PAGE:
More than $21 million spent on Pembina Highway bike lanes is being wasted because the plastic pylons meant to protect cyclists are flimsy and constantly driven over by vehicles, a City of Winnipeg report states.
The report, headed to council’s public works committee Thursday, recommends better protecting the long cycling path, especially as another $15-million active transportation investment at the Jubilee Avenue overpass opens this month.
However, the plastic "poly posts" are better than nothing, said Trails Winnipeg executive director Anders Swanson. "But we’ve heard that they’re not there when people are expecting them, which makes them kind of pointless."
The pillars are glued to the ground in summer and removed in the winter. But Swanson said riders eager to head out in the spring find them missing as well — or toppled.
"There’s definitely been issues with those bollards being knocked down, through the winter but also in summer," said Bike Winnipeg executive director Mark Cohoe. "It’s pretty disheartening if you’re riding and you see the bollard that’s supposedly providing your protection is run over and squished by an unknown number of vehicles."
Both agreed the piecemeal nature of the Pembina bike lane — protected in some places but mixed in with heavy traffic in others — keeps riders from using the path.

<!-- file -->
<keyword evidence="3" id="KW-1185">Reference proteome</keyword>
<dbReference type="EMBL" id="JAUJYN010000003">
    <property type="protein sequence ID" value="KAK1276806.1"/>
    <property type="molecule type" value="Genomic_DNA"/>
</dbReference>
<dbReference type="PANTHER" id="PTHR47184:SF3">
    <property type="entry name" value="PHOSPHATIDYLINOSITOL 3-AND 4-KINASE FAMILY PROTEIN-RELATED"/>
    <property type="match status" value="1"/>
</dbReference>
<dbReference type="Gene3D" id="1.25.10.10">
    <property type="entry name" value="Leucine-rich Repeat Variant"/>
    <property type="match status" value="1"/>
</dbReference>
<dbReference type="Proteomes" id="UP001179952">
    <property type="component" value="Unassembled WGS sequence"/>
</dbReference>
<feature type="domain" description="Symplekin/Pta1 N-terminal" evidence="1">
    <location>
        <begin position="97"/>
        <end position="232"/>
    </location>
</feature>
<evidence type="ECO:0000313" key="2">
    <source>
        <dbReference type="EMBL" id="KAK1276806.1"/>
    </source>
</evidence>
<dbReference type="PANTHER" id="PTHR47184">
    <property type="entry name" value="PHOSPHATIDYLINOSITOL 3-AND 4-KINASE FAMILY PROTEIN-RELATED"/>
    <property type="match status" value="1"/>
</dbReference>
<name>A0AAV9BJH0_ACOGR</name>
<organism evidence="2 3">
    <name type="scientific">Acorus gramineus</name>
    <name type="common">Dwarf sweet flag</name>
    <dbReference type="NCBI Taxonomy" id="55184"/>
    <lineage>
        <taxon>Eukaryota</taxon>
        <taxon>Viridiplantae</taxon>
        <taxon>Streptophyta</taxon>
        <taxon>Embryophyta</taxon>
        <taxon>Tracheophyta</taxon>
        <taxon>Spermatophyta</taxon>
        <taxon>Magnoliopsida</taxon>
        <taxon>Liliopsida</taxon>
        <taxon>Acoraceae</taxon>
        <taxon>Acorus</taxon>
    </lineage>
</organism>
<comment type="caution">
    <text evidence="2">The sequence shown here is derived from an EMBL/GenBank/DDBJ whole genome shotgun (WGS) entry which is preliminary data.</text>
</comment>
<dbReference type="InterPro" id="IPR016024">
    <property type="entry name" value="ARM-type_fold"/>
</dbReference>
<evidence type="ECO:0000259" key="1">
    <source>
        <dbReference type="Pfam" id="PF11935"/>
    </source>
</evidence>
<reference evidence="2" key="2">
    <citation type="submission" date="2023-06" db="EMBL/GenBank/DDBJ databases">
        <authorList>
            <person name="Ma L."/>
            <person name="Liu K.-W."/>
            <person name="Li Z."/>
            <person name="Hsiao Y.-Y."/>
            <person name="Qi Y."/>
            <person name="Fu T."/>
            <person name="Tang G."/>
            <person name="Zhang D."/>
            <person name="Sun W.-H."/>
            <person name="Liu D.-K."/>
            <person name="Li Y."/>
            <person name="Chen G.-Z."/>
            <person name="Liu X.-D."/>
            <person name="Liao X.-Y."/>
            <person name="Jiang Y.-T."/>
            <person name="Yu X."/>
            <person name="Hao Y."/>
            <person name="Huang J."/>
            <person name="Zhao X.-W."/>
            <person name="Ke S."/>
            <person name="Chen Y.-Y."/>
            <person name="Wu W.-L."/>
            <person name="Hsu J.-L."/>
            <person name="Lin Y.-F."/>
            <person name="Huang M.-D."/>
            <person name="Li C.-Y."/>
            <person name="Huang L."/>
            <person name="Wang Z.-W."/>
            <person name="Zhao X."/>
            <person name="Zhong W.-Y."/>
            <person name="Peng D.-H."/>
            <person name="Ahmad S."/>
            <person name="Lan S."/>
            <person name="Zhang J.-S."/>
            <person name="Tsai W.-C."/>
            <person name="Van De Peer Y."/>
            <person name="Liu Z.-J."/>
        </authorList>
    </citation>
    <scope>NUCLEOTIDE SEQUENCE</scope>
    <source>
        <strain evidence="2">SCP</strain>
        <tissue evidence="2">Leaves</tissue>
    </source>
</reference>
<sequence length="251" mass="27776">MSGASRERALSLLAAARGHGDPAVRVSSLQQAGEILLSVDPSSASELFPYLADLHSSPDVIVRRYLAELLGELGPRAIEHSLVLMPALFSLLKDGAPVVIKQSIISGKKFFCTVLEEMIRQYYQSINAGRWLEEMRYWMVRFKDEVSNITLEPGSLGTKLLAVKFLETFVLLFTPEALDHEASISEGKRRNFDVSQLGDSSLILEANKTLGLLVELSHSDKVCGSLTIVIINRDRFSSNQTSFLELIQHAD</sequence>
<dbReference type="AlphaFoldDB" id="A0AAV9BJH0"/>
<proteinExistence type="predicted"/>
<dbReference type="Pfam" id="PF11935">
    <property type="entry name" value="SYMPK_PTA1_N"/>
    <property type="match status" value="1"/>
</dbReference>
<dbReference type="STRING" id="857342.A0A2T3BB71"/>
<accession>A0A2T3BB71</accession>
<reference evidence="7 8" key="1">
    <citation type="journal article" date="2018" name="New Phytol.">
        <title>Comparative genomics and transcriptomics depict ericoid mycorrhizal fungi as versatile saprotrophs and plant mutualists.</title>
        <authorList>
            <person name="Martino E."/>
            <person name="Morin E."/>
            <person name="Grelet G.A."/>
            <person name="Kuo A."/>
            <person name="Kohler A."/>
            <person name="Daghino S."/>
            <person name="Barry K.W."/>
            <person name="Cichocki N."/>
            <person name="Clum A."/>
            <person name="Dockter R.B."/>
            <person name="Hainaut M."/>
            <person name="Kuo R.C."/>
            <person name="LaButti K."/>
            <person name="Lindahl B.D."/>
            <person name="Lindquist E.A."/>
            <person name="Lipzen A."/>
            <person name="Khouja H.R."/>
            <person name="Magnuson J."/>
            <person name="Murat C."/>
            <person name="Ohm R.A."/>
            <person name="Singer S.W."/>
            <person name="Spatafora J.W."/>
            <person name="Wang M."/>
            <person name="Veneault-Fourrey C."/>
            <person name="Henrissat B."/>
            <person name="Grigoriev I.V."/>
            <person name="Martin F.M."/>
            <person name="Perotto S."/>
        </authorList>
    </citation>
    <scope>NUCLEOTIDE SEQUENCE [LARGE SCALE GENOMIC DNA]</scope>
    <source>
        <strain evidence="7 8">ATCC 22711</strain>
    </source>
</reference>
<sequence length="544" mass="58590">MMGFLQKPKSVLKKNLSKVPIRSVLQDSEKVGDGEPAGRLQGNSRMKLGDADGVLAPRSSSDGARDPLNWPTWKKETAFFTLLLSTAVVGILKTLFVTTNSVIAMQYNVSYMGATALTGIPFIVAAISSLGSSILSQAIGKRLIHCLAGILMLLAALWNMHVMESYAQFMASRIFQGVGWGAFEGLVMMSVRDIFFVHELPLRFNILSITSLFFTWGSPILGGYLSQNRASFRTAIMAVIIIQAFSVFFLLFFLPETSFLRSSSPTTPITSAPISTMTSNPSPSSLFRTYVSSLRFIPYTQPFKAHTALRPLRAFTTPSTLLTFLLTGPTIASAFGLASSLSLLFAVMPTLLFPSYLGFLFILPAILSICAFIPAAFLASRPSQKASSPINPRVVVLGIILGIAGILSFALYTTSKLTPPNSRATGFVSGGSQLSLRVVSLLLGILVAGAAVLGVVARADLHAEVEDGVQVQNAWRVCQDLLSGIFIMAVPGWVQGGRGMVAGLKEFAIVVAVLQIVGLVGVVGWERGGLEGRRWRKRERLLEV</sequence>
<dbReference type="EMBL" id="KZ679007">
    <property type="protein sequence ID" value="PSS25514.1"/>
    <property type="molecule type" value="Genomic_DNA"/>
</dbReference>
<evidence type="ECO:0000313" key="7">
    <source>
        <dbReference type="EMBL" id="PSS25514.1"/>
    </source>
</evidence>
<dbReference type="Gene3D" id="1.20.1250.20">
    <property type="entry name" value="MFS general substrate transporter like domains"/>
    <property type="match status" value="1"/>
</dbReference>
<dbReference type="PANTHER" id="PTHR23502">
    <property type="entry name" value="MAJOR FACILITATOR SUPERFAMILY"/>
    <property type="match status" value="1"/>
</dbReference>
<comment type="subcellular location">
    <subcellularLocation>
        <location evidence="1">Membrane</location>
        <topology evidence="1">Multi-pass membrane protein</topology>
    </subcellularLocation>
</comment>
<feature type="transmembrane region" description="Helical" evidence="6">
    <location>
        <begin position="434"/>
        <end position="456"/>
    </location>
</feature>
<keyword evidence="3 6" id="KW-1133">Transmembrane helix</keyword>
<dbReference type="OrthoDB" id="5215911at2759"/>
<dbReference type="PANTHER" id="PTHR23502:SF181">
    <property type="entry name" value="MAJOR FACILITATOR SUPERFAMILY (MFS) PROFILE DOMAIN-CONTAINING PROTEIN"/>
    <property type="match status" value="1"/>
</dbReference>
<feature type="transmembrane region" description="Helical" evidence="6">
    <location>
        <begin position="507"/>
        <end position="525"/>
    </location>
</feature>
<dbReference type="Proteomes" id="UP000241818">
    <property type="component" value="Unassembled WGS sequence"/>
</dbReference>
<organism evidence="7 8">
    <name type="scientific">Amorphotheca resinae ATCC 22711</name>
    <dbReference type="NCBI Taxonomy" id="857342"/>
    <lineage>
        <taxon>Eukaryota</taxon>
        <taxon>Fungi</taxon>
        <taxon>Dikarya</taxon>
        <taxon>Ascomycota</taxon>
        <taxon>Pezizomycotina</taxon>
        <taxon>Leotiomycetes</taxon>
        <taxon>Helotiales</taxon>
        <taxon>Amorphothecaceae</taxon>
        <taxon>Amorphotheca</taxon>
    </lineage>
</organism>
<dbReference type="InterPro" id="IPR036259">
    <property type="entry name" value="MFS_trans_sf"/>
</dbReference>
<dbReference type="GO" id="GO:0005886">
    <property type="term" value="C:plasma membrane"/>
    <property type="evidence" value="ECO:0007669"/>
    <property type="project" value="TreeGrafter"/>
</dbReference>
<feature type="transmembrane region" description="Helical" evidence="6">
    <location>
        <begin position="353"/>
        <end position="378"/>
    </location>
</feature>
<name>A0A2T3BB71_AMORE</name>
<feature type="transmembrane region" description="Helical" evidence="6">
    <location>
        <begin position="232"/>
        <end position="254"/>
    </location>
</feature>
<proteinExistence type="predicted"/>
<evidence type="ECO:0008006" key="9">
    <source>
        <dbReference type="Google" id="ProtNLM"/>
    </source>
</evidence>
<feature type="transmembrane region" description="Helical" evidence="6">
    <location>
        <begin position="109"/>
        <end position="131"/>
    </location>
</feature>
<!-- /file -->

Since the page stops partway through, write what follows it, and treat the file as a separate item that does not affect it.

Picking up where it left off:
Cohoe said it’s actually easier to clear snow from permanently protected bike lanes compared to the pillars.
"If (snow plows) have something they can put their blade up against, it can make it a bit easier to clear," he said.
The report states it’s not feasible to remove the posts at present, but perhaps in the future: "The Winnipeg public service will review upgrading buffered bike lanes to a protected facility for regional streets and will prioritize this as a future project as part of the Pedestrian and Cycling Strategies projects."
The poly posts were installed before the city’s 2014 active transportation plan, which calls for stronger protection to encourage cycling.
"We have to be continually upgrading. So we welcome the report that takes a look at this," Swanson said.
He said there’s more that can be done to make the bike network connected, reliable, comfortable, and attractive — such as using flower planters to protect bike lanes, as Toronto and Vancouver are learning to do.
Tessa Vanderhart is interested in everything, but especially local news, health policy and statistics.